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Greek Theater

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GREAT GREEK TRAGEDIANS AESCHYLUS (ca.525-456 B.C.) PowerPoint Presentation SOPHOCLES (ca.495-406 B.C.) EURIPIDES (c 480-406 B.C.) ... – PowerPoint PPT presentation

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Title: Greek Theater


1
Greek Theater
2
Roots in Worship of Dionysus
God of wine and revelry
3
Origins
  • Celebration of Dionysus- God of Wine
  • Performed in circular dancing place (orchestra)
  • A chorus of men dressed in goat skins
  • Trageoia goat song
  • A story about Dionysus by leader of the chorus

4
PRODUCTION
  • Orchestra
  • Chorus (from 12-15 people)
  • Actors- always men, masked and in costumes
  • Early plays of Aeschylus- only two actors by
    about 450 B.C., a third had been added
  • The poet composed the music and the dance as
    well as the text, directed the production, and
    trained the chorus some dramatists also played
    the leading roles.

5
Masks of Greek Theater
6
Masks of Greek Theater
7
Masks of Greek Theater
8
The chorus was dominant because there was usually
one actor and that actor had to leave the stage
several times during a show to change
characters. The chorus was to be a
representation of society, they often served as
the ideal spectator by providing advice,
opinions, questions to the audience and
actors. The main actor(s) stood apart in the
performance space because they typically played
heroic figure that would realistically be
separated from normal mortal beings. Their
costumes and masks added spectacle and their
movement and dance heightened the dramatic
effect. Great actors were characterized by their
voice quality and the ability to adopt their
manner of speaking to the character.
9
Functions of Chorus
  • The beauty of poetry and dancing
  • Relieves tension
  • Interprets events for audience
  • Often converses with the actors gives advice
  • Gives background of events

10
Chorus
11
Tragedy A drama of a character, usually one in
high position, where a conflict usuallydevelops
between the protagonist/heroand a superior
force (such as destiny,circumstance, or
society) and the storyends in some sort of
disaster or great fallof the protagonist.
  • Tragedy
  • n A drama of a character, usually one in a
  • high position, where a conflict usually
  • develops between the protagonist/hero
  • and a superior force (such as destiny,
  • circumstance, or society) and the story
  • ends in some sort of disaster or great fall
  • of the protagonist.

12
Hubris and Hamartia
  • On Hamartia A tragic flaw or error that in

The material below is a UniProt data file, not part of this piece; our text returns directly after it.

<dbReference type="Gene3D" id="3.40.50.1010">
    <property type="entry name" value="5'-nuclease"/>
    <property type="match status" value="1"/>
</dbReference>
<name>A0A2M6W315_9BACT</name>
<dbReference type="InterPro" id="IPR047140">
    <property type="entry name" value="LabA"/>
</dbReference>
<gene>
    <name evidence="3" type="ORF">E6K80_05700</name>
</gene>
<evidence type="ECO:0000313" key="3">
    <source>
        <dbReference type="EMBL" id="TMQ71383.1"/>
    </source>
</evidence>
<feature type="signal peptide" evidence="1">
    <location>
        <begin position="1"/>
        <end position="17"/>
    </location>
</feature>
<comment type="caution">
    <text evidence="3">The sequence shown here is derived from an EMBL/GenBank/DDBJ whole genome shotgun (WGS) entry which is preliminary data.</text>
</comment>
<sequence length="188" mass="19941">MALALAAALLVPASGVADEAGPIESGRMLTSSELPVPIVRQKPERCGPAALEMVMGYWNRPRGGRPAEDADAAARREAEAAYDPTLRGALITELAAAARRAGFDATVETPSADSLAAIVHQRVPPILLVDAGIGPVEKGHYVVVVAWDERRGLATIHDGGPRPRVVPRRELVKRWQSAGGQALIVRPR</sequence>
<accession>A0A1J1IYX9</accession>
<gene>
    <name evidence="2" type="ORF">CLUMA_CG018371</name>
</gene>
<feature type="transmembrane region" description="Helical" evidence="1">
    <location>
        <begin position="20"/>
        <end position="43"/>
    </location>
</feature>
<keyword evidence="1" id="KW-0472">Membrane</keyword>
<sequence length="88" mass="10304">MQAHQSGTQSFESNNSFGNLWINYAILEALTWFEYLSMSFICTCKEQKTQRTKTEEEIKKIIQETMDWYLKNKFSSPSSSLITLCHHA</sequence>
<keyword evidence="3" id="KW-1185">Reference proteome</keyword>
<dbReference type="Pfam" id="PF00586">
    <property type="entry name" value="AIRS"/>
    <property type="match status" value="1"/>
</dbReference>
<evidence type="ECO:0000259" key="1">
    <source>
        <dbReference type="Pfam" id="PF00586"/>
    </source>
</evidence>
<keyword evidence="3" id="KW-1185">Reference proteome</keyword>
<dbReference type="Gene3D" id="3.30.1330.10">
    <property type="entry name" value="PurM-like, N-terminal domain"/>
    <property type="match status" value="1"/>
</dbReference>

• ancient Greek tragedies leads to the heros
  • reversal of fortune.
  • On Hubris Excessive pride or arrogance.
  • Often leads to the downfall of the major
  • character in Greek tragedy.

13
Thespis of Athens
  • Ca. 535 B.C.E.
  • Father of Drama
  • Created the first actor
  • Hypokrites

14
Moving on
  • New myths are used, not just Dionysus
  • Aeschylus introduced second actor
  • Dialogue
  • Sophocles introduced third actor
  • Dramatic action

15
GREAT GREEK TRAGEDIANS
  • AESCHYLUS (ca.525-456 B.C.)
  • SOPHOCLES (ca.495-406 B.C.)
  • EURIPIDES (c 480-406 B.C.)

16
AESCHYLUS (ca.525-456 B.C.)
  • The "Father of Tragedy"
  • Addition of a second actor
  • Made much use of imagery
  • His tragedy deals Fates and the justice of the
    gods
  • His plays reflect the contemporary belief that
    the gods, jealous and resentful of human
    greatness, typically inflict great persons with a
    character flaw that brings their ruin

17
Sophocles
18
SOPHOCLES (ca.495-406 B.C.)
  • Won the competition at the Great Dionysia more
    often than any other of the great dramatists
  • He increased the potential for dramatic conflict
    by adding a third actor
  • wrote dramas which were complete in themselves,
    rather than always part of a trilogy
  • Sophoclean drama deals primarily with strong
    characters

19
EURIPIDES (c 480-406 B.C.)
  • Wrote prolifically- some 90 plays, of which 19
    survived
  • He won the prize for the best play only four
    times (but then the Academy Awards usually get it
    wrong too).
  • He wrote of less heroic, more realistic
    characters

20
EURIPIDES Cont.
  • One device he uses (and it is often seen as a
    weakness in his plays) is the deus ex machina, a
    god, not involved earlier in the action, who
    descends in a stage machine to straighten out the
    mess humans have got themselves into.

21
Structure of Tragedy
  • Prologue-First Act
  • Parados- Entrance of the Chorus
  • Episodes- Acts
  • Stasima-Choral Odes
  • Exedus- Action after last stasimon

22
Typical Greek Theatre
  • Theatron- where the audience sits
  • Open air
  • Hillside
  • Seating capacity of the Theatron of Dionysus of
    Athens?
  • About 17,000

23
Dionysus Theater in Athens
24
Dionysus Theater in Athens
25
  • Orchestra-dancing place of the chorus
  • Skene- dressing room for actors
  • Proscenium- the façade of the skene where scenery
    was-
  • No curtains
  • Dues et Machina- technical device- crane atop the
    skene with a dummy hung representing gods.

26
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27
Deus ex Machina- God From the Machine
The Machina- a crane that was used to represent
characters who were flying or lifted off of the
earth.